[b] While no non-state actors were able to acquire a nuclear device, these 18 incidents represent distinct attempts where non-state actors were thwarted in acquiring significant quantities of special nuclear material, which are Uranium-235 and Plutonium-239. These two specific isotopes are the fissile material required to make a nuclear weapon.
[c] According to the Global Terrorism Database, there were 18 chemical, biological, or nuclear attacks in 2013, 24 in 2014, 29 in 2015, and 31 in 2016. Global Terrorism Database, National Consortium for the Study of Terrorism and Responses to Terrorism (START), University of Maryland.
[d] Within the Department of Defense (DoD), the counter-WMD role shifted between Combatant Commands in 2017 from U.S. Strategic Command to U.S. Special Operations Command, as highlighted in DoD Directive 2060-02.
[e] Science, technology, engineering, and mathematics.
[f] This U.N. Security Council Resolution from April 2004 states that “states shall refrain from providing any form of support to non-State actors that attempt to develop, acquire, manufacture, possess, transport, transfer or use nuclear, chemical or biological weapons and their means of delivery, in particular for terrorist purposes. The resolution requires all States to adopt and enforce appropriate laws to this effect as well as other effective measures to prevent the proliferation of these weapons and their means of delivery to non-State actors, in particular for terrorist purposes.” “UN Security Council Resolution 1540,” United Nations, April 28, 2004.
 “Global Improvised Threat Trends Update,” Joint Improvised Threat Defeat Organization, October 22, 2018.
 John Caves, “Globalization and WMD Proliferation Networks: The Policy Landscape,” Strategic Insights 5:6 (2006).
 Gary Ackerman and Michelle Jacome, “WMD Terrorism: The Once and Future Threat,” PRISM 7:3 (2018): pp. 23-36.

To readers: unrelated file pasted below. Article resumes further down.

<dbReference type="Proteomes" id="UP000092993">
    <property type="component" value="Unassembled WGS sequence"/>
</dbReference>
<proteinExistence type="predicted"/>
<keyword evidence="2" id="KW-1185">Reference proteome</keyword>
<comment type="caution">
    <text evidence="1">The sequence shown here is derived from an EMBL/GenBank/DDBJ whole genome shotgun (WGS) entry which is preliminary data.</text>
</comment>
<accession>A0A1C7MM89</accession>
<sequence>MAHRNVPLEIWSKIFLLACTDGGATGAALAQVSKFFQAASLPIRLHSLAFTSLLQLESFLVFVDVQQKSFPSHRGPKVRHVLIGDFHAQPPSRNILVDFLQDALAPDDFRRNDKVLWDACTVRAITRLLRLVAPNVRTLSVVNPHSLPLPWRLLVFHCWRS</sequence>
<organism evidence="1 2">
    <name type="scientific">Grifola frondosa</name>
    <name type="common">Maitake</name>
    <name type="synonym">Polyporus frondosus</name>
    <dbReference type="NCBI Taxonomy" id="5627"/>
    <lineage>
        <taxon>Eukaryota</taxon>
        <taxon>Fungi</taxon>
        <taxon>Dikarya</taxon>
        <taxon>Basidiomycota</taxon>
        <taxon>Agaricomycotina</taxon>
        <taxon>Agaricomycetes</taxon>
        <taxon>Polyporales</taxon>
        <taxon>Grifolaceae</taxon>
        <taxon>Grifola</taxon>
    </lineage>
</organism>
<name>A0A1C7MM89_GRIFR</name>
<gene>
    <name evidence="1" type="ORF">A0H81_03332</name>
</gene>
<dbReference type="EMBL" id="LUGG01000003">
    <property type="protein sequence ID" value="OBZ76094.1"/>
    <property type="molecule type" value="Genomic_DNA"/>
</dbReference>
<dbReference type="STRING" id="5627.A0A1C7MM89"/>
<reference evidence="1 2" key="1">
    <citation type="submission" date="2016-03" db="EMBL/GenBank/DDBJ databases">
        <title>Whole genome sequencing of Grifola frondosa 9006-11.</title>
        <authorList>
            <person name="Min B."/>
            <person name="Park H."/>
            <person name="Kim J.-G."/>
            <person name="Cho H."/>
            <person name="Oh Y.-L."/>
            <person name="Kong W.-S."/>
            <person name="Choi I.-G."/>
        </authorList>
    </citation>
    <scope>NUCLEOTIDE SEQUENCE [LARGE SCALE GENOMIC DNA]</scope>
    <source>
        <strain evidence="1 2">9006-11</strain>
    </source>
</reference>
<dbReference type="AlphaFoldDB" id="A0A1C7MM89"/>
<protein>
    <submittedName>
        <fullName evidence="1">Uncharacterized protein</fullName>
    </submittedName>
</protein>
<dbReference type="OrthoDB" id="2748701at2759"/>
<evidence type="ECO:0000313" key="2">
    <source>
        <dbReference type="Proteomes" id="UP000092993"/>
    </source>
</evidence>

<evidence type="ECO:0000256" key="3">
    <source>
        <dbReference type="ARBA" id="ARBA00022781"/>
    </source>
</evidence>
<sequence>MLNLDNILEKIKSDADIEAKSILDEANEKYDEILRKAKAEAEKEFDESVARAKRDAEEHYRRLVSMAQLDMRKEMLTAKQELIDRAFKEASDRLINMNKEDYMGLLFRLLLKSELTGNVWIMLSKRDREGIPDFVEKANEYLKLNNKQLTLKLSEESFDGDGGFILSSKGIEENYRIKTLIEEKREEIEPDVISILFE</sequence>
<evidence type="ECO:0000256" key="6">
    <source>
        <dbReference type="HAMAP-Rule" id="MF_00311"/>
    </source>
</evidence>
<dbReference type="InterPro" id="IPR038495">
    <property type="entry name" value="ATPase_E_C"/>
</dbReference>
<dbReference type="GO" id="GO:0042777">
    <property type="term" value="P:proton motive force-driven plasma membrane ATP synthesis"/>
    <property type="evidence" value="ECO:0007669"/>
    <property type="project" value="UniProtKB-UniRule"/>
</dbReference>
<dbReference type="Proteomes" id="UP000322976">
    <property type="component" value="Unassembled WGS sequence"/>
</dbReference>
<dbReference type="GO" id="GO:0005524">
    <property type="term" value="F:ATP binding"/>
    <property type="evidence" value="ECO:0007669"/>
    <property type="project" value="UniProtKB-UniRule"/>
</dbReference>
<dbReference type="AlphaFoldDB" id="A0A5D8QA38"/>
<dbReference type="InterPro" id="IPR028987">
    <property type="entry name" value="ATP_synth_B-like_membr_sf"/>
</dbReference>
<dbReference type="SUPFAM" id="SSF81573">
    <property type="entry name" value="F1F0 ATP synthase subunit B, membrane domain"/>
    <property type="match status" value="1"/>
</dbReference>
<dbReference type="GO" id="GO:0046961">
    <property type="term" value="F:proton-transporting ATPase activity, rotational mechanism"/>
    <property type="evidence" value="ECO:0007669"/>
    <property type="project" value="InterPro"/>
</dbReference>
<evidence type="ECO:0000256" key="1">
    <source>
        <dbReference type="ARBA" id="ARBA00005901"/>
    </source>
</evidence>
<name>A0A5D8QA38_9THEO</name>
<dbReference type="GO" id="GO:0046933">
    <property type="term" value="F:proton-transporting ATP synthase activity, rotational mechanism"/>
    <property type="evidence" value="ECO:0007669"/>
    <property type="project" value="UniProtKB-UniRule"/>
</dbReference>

James Stavridis, “How terrorists can exploit globalization,” Washington Post, May 31, 2013.
 “Strategy to Combat Transnational Organized Crime: Addressing Convergence of Threats to National Security,” White House, July 2011.
 Michael Barbero, “The Global and Enduring IED Challenge,” John Hopkins Rethinking Seminar, May 14, 2013.
 “Turkish Fertilisers Used in Islamic State IEDs in Iraq,” Conflict Armament Research, 2016.
 Daisy Muiba and Benjamin P. Nickels, “Foreign Technology or Local Expertise? Al Shabaab’s IED Capability,” CTC Sentinel 10:10 (2017); Iain Overton, Jacob Bernston, and Sue Eedle, “Understanding the Regional and Transnational Networks that Facilitate IED Use,” Action on Armed Violence, May 25, 2017.
 Amy Frumin, Tracy Moss, and David Ellis, “The State of the Art in Contemporary CWMD Thinking,” PRISM 7:3 (2018): pp. 69-83.
 David Albright, Paul Brannan, and Andrea Stricker, “Detecting and Disrupting Illicit Nuclear Trade after A.Q. Khan,” Washington Quarterly 33:2 (2010): pp. 85-106.
 Molly MacCalman, “A.Q. Khan Nuclear Smuggling Network,” Journal of Strategic Security 9:1 (2016): pp. 104-118.
 “Sarin gas materials sent to Isis from Turkey, claims MP Eren Erdem,” Belfast Telegraph, December 14, 2015.
 “Weapons of the Islamic State,” Conflict Armament Research,December 2017, p. 98.
 “Islamic suspect detained in Germany tested ricin on hamster,” Reuters, August 3, 2018; Daniel Uria, “Navy Veteran Charged for Sending Toxin to White House, Pentagon,” UPI, October 18, 2018.
 Brian Dodwell, Daniel Milton, and Don Rassler, The Caliphate’s Global Workforce: An Inside Look at the Islamic State’s Foreign Fighter Paper Trail (West Point, NY: Combating Terrorism Center, 2016); Columb Strack, “The Evolution of the Islamic State’s Chemical Weapons Efforts,” CTC Sentinel 10:9 (2017).
 For a detailed discussion of the Islamic State chemical weapons threat, see Markus Binder, Jillian Quigley, and Herbert Tinsley, “Islamic State Chemical Weapons: A Case Contained by its Context?” CTC Sentinel 11:3 (2018).